“My mom was 40 when she had me. My friends’ grandparents were the age of my parents,” Sister Monica said. She is 15 years younger than the next youngest Ursuline Sister, but she has no trouble relating to older sisters. “I have always been around older people. I’m involved in these relationships.”
An early event that shaped her life was the death of her father just two weeks before her 14th birthday. “I was angry,” she said. “I had dreams that my mom would die and I would be left alone. My mom is such a strong, strong woman, her faith and what she passed on to me got me through it.”
Her school, Owensboro Catholic High School, had a group for students who lost a parent, but her shyness still made it difficult for Sister Monica to talk about her feelings. That experience has helped her relate to some of the special education students she now teaches.
“One girl in my class a few semesters ago told me her father passed away,” Sister Monica said. “I told her I still feel that loss sometimes. You’re not different or odd because you have these feelings.”
After graduating from high school, she received an associate degree in accounting from Owensboro Community College, then worked eight years for Bolser Bookkeeping and Tax Service, doing books for small businesses. “The accounting world is the same thing every month,” she said. “I didn’t feel like I was making a lasting impression.”
Her initial love was teaching, spurred by the faith formation classes she began teaching at St. Stephen when she was 17.
“Sister Margaret Ann Aull was at our parish, she opened the doors for me,” Sister Monica said. Sister Margaret Ann needed a catechist in faith formation for kindergarten students, and Sister Monica eventually taught that for seven years.
“She was a person who had the qualifications to work with little kids, and was willing to share the gifts she had,” Sister Margaret Ann said. “I knew the Lord was calling Monica. She was spiritual and she loved people, that’s one of our qualifications.”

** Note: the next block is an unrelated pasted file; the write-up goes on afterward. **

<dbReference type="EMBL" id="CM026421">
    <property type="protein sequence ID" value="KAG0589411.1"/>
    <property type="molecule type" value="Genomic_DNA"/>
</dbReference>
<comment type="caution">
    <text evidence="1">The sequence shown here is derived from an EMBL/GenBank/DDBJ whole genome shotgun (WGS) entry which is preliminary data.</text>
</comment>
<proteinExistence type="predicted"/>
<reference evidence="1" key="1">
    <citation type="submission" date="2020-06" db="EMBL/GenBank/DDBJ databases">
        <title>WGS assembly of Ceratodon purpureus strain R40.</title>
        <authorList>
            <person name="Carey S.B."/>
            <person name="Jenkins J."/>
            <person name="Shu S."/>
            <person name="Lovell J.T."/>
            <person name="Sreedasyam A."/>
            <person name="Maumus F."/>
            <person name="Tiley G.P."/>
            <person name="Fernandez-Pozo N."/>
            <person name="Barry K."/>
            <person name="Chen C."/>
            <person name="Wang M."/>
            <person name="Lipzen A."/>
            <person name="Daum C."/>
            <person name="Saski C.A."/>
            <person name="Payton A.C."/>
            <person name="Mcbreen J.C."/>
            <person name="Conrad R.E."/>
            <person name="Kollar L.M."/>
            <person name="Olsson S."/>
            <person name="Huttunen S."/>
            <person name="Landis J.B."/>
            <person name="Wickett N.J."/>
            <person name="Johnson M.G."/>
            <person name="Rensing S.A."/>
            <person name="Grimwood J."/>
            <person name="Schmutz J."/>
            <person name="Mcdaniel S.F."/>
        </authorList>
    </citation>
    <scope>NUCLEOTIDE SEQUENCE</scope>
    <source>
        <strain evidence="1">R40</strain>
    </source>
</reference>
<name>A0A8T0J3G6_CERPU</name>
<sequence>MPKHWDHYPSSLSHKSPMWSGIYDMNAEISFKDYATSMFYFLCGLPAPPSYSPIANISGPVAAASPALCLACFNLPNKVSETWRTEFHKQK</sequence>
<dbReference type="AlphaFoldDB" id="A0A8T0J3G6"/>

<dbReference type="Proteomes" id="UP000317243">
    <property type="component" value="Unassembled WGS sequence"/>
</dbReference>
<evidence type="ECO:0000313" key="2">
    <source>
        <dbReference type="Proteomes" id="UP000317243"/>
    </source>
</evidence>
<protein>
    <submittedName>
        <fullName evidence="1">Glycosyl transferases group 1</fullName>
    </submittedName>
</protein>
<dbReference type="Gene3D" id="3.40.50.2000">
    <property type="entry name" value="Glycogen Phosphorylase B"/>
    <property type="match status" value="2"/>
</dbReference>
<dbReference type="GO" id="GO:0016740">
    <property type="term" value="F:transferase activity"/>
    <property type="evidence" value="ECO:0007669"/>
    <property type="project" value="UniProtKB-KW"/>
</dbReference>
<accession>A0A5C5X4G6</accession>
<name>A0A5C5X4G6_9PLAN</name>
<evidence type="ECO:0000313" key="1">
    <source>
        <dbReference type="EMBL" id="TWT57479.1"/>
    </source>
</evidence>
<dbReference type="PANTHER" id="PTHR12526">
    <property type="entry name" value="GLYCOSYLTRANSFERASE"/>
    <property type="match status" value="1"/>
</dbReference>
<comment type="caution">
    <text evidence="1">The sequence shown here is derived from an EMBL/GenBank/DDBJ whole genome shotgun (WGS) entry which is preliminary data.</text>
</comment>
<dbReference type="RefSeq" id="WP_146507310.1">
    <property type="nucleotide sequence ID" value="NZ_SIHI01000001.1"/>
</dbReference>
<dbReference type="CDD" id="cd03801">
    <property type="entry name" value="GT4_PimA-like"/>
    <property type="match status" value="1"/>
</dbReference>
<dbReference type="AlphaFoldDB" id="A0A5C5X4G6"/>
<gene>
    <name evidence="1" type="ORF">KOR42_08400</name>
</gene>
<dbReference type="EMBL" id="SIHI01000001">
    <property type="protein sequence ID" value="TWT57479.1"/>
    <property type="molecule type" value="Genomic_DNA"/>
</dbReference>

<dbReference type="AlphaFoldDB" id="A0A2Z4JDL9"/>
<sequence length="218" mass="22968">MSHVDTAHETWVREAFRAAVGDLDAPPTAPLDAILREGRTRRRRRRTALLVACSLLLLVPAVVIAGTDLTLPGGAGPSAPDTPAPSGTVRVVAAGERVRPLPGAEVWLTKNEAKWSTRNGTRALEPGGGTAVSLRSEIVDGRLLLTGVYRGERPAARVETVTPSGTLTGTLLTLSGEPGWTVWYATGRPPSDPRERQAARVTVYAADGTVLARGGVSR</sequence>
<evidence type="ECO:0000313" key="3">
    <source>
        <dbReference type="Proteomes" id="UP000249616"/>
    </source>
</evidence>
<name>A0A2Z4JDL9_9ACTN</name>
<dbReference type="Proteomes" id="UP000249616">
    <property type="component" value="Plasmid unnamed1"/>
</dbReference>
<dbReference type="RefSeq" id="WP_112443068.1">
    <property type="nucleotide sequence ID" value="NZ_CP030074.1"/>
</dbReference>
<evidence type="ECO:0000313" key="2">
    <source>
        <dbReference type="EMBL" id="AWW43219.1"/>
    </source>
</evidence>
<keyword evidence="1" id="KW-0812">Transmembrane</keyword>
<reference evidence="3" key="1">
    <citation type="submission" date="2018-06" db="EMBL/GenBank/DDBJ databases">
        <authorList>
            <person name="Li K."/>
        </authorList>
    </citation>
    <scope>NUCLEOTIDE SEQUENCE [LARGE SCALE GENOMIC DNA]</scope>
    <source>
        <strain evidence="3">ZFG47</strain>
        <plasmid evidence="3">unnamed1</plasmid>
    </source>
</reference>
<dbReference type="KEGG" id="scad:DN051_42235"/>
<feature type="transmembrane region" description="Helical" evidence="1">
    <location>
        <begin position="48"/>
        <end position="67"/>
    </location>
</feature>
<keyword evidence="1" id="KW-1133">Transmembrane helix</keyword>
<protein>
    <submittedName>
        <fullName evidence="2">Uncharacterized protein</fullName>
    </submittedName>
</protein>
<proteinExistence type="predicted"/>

Sister Ann McGrew came to the parish next, and asked Sister Monica to prepare the second-graders for their first communion and reconciliation, which she did for three years.
“I didn’t think I could do it. That’s such an awesome responsibility, and I was so shy,” Sister Monica said. “Sister Ann said, ‘I wouldn’t ask you if I didn’t think you could do it.’”
Sister Ann said she had a dual reason for asking Sister Monica.
“Monica is a very capable person, but at the time, she didn’t have much confidence in her capabilities,” Sister Ann said. “I wanted to help her build confidence. I also wondered if she would have a vocation.”
Sister Monica first thought about becoming a sister in high school, but thought, “No way, I like to have fun,” she said. Her life had revolved around service – her parish youth group, school service programs – and when she made a koinonia, she heard a priest talk about how he’d struggled with his decision to enter the clergy.
“Sisters and priests were on pedestals to me,” she said. “For the first time, I thought, ‘He’s not perfect.’” At her table that day was Ursuline Sister Judith Nell Riney, who asked her if she’d ever considered religious life. “I struggled with it. I didn’t think I was sister material,” Sister Monica said.
She went online to research religious communities, but none fit until she visited Maple Mount. “I grew up under Sister Margaret Ann’s guidance,” she said. “She was so kind to all my family, nothing seemed to bother her. She never pressured me, it was her way of life that attracted me.”